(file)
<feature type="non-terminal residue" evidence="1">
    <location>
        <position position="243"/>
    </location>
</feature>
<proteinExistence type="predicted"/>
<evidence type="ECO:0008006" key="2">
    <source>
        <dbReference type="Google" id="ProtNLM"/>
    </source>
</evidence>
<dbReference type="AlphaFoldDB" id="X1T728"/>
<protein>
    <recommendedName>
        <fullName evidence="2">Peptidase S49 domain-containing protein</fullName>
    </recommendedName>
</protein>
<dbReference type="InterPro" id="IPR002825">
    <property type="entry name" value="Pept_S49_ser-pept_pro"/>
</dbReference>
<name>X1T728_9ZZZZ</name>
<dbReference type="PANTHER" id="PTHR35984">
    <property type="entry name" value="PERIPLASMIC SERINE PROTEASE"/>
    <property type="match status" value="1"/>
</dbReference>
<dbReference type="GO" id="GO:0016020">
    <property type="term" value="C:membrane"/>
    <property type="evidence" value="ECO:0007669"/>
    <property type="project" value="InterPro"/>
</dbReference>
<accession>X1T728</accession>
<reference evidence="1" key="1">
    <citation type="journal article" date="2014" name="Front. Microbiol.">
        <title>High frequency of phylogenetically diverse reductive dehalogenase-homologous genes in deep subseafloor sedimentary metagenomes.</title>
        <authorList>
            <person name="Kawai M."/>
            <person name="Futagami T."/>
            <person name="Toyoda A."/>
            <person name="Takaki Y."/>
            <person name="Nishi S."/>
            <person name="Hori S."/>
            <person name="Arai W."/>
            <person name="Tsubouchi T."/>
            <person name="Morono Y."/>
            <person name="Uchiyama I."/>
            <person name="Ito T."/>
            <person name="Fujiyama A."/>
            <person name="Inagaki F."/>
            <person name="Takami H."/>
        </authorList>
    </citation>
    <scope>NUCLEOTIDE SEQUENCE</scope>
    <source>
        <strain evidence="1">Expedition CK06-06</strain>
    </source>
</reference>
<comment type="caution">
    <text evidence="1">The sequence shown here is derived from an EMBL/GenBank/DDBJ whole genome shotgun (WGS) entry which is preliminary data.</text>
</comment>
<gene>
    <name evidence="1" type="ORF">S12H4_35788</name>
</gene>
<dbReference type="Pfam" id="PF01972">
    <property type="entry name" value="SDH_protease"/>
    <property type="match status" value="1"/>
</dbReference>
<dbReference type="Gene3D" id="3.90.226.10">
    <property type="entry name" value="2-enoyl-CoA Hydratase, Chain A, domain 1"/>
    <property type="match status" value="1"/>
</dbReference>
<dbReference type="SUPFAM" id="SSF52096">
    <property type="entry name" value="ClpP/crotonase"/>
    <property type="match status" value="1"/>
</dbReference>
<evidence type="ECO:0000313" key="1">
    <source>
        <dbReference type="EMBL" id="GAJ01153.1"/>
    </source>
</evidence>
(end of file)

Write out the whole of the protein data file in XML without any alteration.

<feature type="non-terminal residue" evidence="1">
    <location>
        <position position="243"/>
    </location>
</feature>
<proteinExistence type="predicted"/>
<evidence type="ECO:0008006" key="2">
    <source>
        <dbReference type="Google" id="ProtNLM"/>
    </source>
</evidence>
<dbReference type="AlphaFoldDB" id="X1T728"/>
<protein>
    <recommendedName>
        <fullName evidence="2">Peptidase S49 domain-containing protein</fullName>
    </recommendedName>
</protein>
<dbReference type="InterPro" id="IPR002825">
    <property type="entry name" value="Pept_S49_ser-pept_pro"/>
</dbReference>
<name>X1T728_9ZZZZ</name>
<dbReference type="PANTHER" id="PTHR35984">
    <property type="entry name" value="PERIPLASMIC SERINE PROTEASE"/>
    <property type="match status" value="1"/>
</dbReference>
<dbReference type="GO" id="GO:0016020">
    <property type="term" value="C:membrane"/>
    <property type="evidence" value="ECO:0007669"/>
    <property type="project" value="InterPro"/>
</dbReference>
<accession>X1T728</accession>
<reference evidence="1" key="1">
    <citation type="journal article" date="2014" name="Front. Microbiol.">
        <title>High frequency of phylogenetically diverse reductive dehalogenase-homologous genes in deep subseafloor sedimentary metagenomes.</title>
        <authorList>
            <person name="Kawai M."/>
            <person name="Futagami T."/>
            <person name="Toyoda A."/>
            <person name="Takaki Y."/>
            <person name="Nishi S."/>
            <person name="Hori S."/>
            <person name="Arai W."/>
            <person name="Tsubouchi T."/>
            <person name="Morono Y."/>
            <person name="Uchiyama I."/>
            <person name="Ito T."/>
            <person name="Fujiyama A."/>
            <person name="Inagaki F."/>
            <person name="Takami H."/>
        </authorList>
    </citation>
    <scope>NUCLEOTIDE SEQUENCE</scope>
    <source>
        <strain evidence="1">Expedition CK06-06</strain>
    </source>
</reference>
<comment type="caution">
    <text evidence="1">The sequence shown here is derived from an EMBL/GenBank/DDBJ whole genome shotgun (WGS) entry which is preliminary data.</text>
</comment>
<gene>
    <name evidence="1" type="ORF">S12H4_35788</name>
</gene>
<dbReference type="Pfam" id="PF01972">
    <property type="entry name" value="SDH_protease"/>
    <property type="match status" value="1"/>
</dbReference>
<dbReference type="Gene3D" id="3.90.226.10">
    <property type="entry name" value="2-enoyl-CoA Hydratase, Chain A, domain 1"/>
    <property type="match status" value="1"/>
</dbReference>
<dbReference type="SUPFAM" id="SSF52096">
    <property type="entry name" value="ClpP/crotonase"/>
    <property type="match status" value="1"/>
</dbReference>
<evidence type="ECO:0000313" key="1">
    <source>
        <dbReference type="EMBL" id="GAJ01153.1"/>
    </source>
</evidence>